Now, clearly the handful of Black Ocean books these stores sell each year doesn’t make a hair’s difference for their bottom line, but their presence on the shelves speaks to the store’s interest in, and support of, independent publishers—more specifically, poetry—and the customers who read those books. People who read poetry are the unsung customer base for independent bookstores: they are avid readers, they love books as physical objects, they will religiously attend author readings, they read books on a variety of subjects, and they buy more books annually than anyone else I know. By catering to the type of person who reads poetry, these successful bookstores have perhaps unwittingly remained focused on what devoted patrons of bookstores really value: variety over homogeneity, literature over media, humanity over technology, and community over price. By being the type of bookstore that poetry readers will go out of their way to visit, and by being a third place in our social lives that fosters community and human interaction, these stores have become—through the nuanced fact of their physical being—something that Amazon, by its very business model, is the antithesis of: a space where we experience history, and thus also time.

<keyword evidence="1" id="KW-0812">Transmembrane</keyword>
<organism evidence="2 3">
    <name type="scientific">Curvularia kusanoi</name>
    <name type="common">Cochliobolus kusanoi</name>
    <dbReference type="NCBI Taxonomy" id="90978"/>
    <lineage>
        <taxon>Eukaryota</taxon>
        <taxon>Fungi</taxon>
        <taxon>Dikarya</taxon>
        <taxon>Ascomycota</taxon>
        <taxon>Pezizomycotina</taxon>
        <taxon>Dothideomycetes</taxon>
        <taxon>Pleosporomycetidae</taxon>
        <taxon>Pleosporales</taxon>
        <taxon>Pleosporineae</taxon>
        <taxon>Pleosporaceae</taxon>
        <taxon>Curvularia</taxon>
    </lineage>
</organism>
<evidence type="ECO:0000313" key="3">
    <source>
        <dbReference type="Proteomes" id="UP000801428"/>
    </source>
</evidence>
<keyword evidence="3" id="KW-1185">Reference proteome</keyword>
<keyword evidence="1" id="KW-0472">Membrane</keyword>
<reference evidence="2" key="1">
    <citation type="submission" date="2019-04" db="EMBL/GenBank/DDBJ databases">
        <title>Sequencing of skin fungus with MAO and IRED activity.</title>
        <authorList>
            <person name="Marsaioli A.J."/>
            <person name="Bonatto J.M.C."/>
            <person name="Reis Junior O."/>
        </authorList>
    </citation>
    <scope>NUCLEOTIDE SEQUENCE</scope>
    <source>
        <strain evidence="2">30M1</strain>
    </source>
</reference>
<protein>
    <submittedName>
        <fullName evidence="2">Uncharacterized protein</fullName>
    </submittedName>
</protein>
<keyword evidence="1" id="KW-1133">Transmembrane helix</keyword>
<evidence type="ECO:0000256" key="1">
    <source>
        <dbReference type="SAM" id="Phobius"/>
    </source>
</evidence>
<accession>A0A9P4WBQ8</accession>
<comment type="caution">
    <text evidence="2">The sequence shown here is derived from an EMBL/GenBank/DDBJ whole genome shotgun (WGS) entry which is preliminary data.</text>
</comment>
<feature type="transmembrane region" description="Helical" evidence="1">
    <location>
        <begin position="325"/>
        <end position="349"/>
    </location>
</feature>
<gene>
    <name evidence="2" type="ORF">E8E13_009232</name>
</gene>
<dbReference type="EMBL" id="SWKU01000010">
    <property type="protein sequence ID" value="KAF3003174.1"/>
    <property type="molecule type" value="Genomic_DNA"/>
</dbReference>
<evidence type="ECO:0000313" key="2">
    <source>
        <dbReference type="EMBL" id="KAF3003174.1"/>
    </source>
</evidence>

At first glance, the idea of “catering to poetry” may seem like a hard sell. After all, “no one reads poetry anymore,” and the truth is no one ever really did. Poetry books will remain a paltry portion of the market for a long time, but the people who read poetry will continue to spend hours browsing the aisles of their local bookstore—smartphones tucked quietly away in their coat pockets. If bookstores can learn to embrace these odd readers as secret representatives of the type of person who’s at the core of their customer base, rather than get sucked into a doomed downward spiral of price slashing on the latest best-selling hardcover, they will remain relevant and attractive to the customers they need in order to survive. Poetry, the least profitable and most esoteric of all the genres, can save the bookstore.